Project # 2006-145 MIRAGE

Megacity Impacts on Regional And Global Environment

Principal Investigator(s):  Sasha Madronich, et al.

NSF/NCAR C-130Q Hercules (N130AR)

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Data Quality Report

Prepared by:   Allen Schanot (NCAR/RAF)

1 June 2006

This summary has been written to outline basic instrumentation problems affecting the quality of the data set and is not intended to point out every bit of questionable data.   It is hoped that this information will facilitate use of the data as the research concentrates on specific flights and times.

The following report covers only the RAF supplied instrumentation and is organized into two sections.   Section I lists recurring problems, general limitations, and systematic biases in the standard RAF measurements.   Section II lists isolated problems occurring on a flight-by-flight basis.   A discussion of the performance of the SABL lidar, TDL hygrometer and RAF chemistry sensors will be provided separately, as will their respective data sets.

Section I: General Discussion

  1. RAF staff have reviewed the data set for instrumentation problems.   When an instrument has been found to be malfunctioning, specific time intervals are noted.   In those instances the bad data intervals have been replaced in the netCDF data files with the missing data code of -32767.   In some cases a system will be out for an entire flight.

  2. The flight conditions targeted by the research were detrimental to the performance of many of the standard sensors.   Salt deposits and particulates tended to accumulate on the sensors and fuselage over the course of the flights.   In some instances sensor performance would degrade as accumulations increased.   Key sensors were washed with fresh water after each flight.

  3. The wind data for this project were derived from measurements taken with the radome wind-gust package.   As is normally the case with all wind-gust systems, the ambient wind calculations can be adversely affected by either sharp changes in the aircraft's flight attitude or excessive drift in the onboard inertial reference system (IRS).   Turns, or more importantly climbing turns, are particularly disruptive to this type of measurement technique.   Wind data reported for these conditions should be used with caution.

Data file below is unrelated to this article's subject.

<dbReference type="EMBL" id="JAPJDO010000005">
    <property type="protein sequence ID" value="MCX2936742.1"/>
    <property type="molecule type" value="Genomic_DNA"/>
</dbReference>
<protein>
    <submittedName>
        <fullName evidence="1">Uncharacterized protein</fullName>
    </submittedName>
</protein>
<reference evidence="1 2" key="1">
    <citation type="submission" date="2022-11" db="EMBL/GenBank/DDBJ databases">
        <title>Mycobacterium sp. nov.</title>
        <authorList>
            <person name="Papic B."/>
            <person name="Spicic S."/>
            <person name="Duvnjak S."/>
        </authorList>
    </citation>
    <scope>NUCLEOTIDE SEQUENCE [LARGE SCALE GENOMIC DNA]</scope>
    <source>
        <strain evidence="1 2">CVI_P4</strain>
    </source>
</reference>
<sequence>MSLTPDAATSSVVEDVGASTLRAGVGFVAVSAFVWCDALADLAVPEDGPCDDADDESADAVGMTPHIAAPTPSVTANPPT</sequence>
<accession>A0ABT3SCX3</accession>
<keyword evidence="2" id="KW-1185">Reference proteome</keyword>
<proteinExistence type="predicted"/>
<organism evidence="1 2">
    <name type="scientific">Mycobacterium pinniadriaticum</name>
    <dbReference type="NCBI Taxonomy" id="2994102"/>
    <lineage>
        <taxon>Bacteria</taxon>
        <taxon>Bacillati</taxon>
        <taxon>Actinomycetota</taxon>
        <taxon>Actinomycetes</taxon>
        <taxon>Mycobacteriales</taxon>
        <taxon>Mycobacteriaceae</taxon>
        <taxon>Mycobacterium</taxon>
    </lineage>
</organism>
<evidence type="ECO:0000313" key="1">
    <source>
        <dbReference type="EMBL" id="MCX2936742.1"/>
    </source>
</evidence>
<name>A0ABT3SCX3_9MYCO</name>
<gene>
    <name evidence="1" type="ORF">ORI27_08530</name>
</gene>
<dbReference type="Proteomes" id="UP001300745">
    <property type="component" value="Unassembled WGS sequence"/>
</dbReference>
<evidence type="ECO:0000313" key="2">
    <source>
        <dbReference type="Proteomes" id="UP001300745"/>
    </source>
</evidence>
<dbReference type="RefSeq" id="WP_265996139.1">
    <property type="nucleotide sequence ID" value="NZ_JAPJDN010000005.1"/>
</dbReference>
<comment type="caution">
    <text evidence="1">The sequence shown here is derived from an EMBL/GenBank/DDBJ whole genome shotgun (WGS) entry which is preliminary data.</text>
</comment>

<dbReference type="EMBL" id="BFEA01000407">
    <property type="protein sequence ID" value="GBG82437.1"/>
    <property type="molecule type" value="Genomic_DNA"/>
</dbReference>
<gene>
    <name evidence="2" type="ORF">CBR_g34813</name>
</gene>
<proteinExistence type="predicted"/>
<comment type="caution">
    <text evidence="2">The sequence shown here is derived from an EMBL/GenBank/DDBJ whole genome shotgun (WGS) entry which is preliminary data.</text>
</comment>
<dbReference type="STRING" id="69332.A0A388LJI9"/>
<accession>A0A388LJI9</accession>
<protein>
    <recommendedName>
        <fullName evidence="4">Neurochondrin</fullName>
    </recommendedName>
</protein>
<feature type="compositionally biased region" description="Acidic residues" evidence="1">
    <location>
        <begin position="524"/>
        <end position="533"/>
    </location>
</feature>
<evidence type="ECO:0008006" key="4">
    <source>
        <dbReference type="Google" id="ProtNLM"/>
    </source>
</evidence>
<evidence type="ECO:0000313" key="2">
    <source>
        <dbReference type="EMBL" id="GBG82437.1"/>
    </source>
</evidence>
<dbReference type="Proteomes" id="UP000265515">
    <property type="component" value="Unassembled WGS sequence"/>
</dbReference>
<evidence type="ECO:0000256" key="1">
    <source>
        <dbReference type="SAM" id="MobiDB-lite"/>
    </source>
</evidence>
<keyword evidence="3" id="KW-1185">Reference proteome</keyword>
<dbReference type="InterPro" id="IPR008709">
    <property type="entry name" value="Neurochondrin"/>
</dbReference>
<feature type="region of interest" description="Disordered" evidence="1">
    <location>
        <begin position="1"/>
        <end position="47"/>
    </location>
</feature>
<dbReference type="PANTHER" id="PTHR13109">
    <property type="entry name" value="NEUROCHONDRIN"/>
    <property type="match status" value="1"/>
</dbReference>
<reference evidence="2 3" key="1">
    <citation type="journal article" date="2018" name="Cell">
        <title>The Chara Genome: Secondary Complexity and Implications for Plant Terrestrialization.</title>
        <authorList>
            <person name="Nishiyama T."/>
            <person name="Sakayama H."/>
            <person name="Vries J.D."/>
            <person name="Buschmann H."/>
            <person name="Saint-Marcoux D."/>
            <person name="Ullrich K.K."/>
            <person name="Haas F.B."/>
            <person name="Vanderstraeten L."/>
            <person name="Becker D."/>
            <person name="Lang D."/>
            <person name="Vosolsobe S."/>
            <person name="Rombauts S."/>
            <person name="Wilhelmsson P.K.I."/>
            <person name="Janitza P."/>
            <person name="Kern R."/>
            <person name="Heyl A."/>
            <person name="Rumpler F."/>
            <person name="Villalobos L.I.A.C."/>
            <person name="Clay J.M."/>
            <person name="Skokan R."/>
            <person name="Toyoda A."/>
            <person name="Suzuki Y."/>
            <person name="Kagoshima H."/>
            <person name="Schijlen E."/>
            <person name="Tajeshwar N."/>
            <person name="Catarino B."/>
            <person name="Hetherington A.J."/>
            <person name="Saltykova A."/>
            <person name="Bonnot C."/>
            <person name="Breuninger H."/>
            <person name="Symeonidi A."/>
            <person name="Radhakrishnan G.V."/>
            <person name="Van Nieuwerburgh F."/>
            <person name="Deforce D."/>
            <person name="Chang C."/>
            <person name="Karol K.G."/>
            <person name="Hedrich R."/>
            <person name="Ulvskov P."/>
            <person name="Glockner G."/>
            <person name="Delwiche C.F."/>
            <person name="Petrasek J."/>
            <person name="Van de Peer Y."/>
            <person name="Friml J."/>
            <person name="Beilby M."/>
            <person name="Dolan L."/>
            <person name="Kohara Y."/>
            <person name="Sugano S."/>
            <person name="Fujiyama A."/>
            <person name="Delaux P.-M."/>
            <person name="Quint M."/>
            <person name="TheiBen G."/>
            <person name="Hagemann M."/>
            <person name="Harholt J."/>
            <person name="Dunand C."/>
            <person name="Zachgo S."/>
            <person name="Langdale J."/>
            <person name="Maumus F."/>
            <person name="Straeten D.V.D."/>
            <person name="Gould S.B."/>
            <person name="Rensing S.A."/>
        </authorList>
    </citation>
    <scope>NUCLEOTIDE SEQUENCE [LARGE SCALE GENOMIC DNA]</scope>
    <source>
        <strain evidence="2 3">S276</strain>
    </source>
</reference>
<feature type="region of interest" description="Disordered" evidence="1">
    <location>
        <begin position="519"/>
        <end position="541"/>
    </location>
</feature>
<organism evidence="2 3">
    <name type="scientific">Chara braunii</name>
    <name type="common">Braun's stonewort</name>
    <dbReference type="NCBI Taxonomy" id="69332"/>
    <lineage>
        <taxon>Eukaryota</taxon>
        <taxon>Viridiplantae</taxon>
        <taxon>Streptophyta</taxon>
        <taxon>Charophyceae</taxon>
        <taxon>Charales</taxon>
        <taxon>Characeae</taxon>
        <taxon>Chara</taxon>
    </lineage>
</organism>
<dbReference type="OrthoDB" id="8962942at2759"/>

Special sets of in-flight calibration maneuvers were conducted on MIRAGE flight RF12 and IMPEX [project immediately following MIRAGE] flight RF02 to aid in the performance analysis of the wind gust measurements.   The calibration data identified a systematic bias in the pitch and sideslip variables.   These offsets have been removed from the final data set.   The time intervals for each set of maneuvers have been documented in both the flight-by-flight data-quality review and on the individual Research Flight Forms prepared for each flight.   Drift in the IRS accelerometers are removed using an algorithm that employs a complementary high-pass/low-pass filter that removes the long-term drift with the accurate GPS reference and preserves the shorter-term fluctuations measured by the IRS.

    Both the GPS-corrected and basic-uncorrected values are included in the final data set.   RAF strongly recommends that the GPS-corrected inertial winds be used for all research efforts (WSC, WDC, UIC, VIC, WIC, UXC, VYC).

    Note:   This data set was processed using the new pressure-correction factors empirically derived from comparisons against the trailing-cone static pressure reference.

  4. A Garmin Global Positioning System (GPS) was used as a more accurate position reference during the program.   The system performed extremely well for flights RF01 through RF10, and the GPS position values should be used for all research efforts (GGLAT, GGLON).   There may be occasional spikes or discontinuous shifts in these values due to satellite geometry and aircraft maneuvering.   The algorithm referred to in (3) above also blends the GPS and IRS position to yield a best position (LATC, LONC) that generally removes the GPS spikes.